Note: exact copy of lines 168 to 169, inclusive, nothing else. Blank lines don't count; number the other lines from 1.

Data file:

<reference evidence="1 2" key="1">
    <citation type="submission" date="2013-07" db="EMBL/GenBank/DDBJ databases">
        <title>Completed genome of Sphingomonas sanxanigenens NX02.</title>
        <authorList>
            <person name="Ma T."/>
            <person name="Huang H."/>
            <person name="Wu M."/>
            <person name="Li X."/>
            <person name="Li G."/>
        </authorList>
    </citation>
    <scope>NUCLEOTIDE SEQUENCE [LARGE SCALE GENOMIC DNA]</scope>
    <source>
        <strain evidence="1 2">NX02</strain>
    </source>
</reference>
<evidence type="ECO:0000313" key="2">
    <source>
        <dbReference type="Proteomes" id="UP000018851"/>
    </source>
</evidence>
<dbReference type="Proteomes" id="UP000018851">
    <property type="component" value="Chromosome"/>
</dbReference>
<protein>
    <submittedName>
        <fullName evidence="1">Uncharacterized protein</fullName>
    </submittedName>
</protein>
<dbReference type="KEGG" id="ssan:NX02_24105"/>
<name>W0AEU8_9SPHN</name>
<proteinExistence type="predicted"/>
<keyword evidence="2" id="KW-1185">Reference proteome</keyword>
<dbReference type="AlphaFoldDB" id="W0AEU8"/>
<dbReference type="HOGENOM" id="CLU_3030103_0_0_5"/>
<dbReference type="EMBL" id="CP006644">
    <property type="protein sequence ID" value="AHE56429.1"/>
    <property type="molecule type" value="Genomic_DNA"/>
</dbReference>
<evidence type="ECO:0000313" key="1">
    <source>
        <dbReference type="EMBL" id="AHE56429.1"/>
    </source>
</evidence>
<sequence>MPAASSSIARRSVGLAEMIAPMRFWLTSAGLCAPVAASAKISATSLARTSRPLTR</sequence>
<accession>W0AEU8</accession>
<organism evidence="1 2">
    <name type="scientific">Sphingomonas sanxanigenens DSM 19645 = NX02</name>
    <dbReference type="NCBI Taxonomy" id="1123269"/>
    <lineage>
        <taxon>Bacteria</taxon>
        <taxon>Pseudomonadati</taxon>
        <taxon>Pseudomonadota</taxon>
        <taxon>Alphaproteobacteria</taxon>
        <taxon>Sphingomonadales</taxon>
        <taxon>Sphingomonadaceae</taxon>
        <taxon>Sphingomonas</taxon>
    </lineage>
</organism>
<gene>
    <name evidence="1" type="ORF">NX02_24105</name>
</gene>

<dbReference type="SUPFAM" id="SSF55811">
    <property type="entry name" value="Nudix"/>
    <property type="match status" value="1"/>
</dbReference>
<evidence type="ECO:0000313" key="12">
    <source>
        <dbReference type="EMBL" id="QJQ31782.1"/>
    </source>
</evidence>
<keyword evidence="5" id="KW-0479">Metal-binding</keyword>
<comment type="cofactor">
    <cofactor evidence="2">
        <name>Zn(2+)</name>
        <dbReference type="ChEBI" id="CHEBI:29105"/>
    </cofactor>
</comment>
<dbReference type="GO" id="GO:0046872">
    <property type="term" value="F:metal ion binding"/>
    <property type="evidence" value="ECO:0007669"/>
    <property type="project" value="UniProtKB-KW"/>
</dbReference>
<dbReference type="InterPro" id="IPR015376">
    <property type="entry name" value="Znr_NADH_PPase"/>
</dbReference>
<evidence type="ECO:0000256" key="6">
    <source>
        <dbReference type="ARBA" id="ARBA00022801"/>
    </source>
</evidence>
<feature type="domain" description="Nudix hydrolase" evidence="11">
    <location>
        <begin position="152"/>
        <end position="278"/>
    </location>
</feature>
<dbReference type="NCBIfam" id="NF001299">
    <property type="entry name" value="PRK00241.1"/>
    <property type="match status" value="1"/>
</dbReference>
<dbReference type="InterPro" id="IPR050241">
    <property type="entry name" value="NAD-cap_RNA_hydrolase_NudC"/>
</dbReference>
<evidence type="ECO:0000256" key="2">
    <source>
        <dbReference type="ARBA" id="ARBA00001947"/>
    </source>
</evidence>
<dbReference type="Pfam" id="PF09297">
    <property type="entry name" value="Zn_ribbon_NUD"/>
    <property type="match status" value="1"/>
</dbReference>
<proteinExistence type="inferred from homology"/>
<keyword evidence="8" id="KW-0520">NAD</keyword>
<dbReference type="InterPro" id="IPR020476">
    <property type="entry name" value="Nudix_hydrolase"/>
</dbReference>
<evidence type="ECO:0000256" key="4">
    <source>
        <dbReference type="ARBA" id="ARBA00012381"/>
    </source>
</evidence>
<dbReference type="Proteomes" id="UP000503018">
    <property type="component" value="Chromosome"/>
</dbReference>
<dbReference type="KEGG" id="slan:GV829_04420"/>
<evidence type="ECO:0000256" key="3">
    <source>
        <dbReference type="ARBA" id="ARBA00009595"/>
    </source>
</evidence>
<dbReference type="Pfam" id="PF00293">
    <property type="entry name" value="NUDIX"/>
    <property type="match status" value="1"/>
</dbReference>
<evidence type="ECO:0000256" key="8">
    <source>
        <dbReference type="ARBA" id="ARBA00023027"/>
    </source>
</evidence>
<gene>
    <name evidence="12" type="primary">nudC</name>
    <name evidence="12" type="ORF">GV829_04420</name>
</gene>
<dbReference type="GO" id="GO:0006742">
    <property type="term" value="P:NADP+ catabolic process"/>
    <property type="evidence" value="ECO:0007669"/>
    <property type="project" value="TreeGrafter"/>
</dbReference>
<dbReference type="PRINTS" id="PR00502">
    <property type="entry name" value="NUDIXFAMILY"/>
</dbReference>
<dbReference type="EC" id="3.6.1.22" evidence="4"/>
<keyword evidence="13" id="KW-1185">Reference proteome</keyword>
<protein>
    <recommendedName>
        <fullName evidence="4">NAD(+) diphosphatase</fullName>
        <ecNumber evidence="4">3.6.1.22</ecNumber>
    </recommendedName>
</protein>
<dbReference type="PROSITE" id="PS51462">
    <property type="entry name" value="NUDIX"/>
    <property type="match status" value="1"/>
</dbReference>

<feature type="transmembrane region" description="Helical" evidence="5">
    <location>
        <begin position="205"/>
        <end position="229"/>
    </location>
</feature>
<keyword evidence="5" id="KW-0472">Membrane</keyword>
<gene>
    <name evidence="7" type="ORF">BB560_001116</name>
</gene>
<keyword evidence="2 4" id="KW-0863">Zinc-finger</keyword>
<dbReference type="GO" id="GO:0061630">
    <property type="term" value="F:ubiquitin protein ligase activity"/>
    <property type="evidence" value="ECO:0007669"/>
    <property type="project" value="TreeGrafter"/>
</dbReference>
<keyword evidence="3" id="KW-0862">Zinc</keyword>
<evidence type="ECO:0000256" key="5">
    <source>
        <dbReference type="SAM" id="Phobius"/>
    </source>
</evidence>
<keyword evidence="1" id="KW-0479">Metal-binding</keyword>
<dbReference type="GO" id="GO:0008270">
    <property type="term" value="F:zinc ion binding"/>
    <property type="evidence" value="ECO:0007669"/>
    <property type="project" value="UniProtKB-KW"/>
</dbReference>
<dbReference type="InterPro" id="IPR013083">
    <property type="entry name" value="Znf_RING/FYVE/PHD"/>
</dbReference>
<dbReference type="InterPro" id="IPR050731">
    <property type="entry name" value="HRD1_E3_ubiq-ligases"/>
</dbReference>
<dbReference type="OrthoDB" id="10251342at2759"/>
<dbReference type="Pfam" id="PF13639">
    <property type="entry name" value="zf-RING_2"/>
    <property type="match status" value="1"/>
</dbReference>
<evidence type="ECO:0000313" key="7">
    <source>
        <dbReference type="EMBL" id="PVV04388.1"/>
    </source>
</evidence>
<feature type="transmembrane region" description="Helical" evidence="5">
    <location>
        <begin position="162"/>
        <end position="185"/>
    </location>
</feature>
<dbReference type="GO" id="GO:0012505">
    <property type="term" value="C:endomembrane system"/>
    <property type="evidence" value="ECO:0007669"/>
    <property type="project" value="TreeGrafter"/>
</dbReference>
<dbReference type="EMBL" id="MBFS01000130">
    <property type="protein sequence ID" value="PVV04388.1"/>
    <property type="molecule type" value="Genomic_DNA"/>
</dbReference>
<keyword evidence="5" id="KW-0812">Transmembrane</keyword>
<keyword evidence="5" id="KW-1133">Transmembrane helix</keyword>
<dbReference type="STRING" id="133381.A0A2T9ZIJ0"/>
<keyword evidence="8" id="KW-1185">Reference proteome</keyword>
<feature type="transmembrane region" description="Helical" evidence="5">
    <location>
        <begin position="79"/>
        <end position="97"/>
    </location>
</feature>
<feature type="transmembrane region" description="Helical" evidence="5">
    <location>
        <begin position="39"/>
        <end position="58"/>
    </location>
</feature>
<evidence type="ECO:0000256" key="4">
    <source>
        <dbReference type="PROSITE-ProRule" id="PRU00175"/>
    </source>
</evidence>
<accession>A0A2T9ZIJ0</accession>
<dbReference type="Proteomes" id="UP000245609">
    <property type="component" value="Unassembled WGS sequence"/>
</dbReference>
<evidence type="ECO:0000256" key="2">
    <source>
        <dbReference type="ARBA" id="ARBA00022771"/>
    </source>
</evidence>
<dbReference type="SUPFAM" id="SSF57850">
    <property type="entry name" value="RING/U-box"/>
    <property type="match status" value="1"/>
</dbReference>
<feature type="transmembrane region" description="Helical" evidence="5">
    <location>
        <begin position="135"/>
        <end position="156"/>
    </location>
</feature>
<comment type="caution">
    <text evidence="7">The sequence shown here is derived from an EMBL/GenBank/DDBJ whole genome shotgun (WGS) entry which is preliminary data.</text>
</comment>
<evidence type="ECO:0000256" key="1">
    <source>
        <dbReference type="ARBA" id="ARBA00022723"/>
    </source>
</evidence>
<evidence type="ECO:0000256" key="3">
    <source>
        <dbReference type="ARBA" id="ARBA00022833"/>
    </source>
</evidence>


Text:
        <begin position="205"/>
        <end position="229"/>